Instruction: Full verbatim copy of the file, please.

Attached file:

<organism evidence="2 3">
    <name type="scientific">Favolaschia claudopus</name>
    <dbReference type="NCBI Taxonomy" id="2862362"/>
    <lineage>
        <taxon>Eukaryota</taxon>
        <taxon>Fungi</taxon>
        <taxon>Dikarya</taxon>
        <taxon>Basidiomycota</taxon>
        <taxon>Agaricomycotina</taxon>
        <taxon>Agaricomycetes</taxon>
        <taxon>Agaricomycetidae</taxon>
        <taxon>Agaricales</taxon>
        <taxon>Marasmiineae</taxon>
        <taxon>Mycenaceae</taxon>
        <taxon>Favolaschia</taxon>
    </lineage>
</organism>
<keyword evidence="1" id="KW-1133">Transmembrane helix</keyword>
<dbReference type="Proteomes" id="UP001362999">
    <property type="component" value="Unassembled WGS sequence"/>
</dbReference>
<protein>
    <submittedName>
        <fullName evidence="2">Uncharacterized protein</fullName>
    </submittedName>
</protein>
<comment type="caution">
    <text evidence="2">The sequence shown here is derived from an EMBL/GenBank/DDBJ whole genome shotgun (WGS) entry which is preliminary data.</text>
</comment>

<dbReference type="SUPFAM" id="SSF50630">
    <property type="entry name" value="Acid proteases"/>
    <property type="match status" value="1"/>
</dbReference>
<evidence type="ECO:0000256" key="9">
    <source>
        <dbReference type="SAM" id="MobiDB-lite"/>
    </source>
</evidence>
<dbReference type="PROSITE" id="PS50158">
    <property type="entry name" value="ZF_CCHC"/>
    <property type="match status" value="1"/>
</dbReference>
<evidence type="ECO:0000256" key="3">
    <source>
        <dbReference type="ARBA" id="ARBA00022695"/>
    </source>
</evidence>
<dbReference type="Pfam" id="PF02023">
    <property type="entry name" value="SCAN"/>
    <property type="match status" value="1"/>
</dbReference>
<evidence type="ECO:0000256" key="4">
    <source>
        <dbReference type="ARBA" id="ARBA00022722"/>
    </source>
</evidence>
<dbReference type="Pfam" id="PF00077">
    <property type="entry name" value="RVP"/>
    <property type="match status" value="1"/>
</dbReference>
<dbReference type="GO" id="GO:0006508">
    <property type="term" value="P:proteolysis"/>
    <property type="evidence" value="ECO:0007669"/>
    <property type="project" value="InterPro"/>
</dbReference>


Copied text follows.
<organism evidence="2 3">
    <name type="scientific">Favolaschia claudopus</name>
    <dbReference type="NCBI Taxonomy" id="2862362"/>
    <lineage>
        <taxon>Eukaryota</taxon>
        <taxon>Fungi</taxon>
        <taxon>Dikarya</taxon>
        <taxon>Basidiomycota</taxon>
        <taxon>Agaricomycotina</taxon>
        <taxon>Agaricomycetes</taxon>
        <taxon>Agaricomycetidae</taxon>
        <taxon>Agaricales</taxon>
        <taxon>Marasmiineae</taxon>
        <taxon>Mycenaceae</taxon>
        <taxon>Favolaschia</taxon>
    </lineage>
</organism>
<keyword evidence="1" id="KW-1133">Transmembrane helix</keyword>
<dbReference type="Proteomes" id="UP001362999">
    <property type="component" value="Unassembled WGS sequence"/>
</dbReference>
<protein>
    <submittedName>
        <fullName evidence="2">Uncharacterized protein</fullName>
    </submittedName>
</protein>
<comment type="caution">
    <text evidence="2">The sequence shown here is derived from an EMBL/GenBank/DDBJ whole genome shotgun (WGS) entry which is preliminary data.</text>
</comment>

<dbReference type="SUPFAM" id="SSF50630">
    <property type="entry name" value="Acid proteases"/>
    <property type="match status" value="1"/>
</dbReference>
<evidence type="ECO:0000256" key="9">
    <source>
        <dbReference type="SAM" id="MobiDB-lite"/>
    </source>
</evidence>
<dbReference type="PROSITE" id="PS50158">
    <property type="entry name" value="ZF_CCHC"/>
    <property type="match status" value="1"/>
</dbReference>
<evidence type="ECO:0000256" key="3">
    <source>
        <dbReference type="ARBA" id="ARBA00022695"/>
    </source>
</evidence>
<dbReference type="Pfam" id="PF02023">
    <property type="entry name" value="SCAN"/>
    <property type="match status" value="1"/>
</dbReference>
<evidence type="ECO:0000256" key="4">
    <source>
        <dbReference type="ARBA" id="ARBA00022722"/>
    </source>
</evidence>
<dbReference type="Pfam" id="PF00077">
    <property type="entry name" value="RVP"/>
    <property type="match status" value="1"/>
</dbReference>
<dbReference type="GO" id="GO:0006508">
    <property type="term" value="P:proteolysis"/>
    <property type="evidence" value="ECO:0007669"/>
    <property type="project" value="InterPro"/>
</dbReference>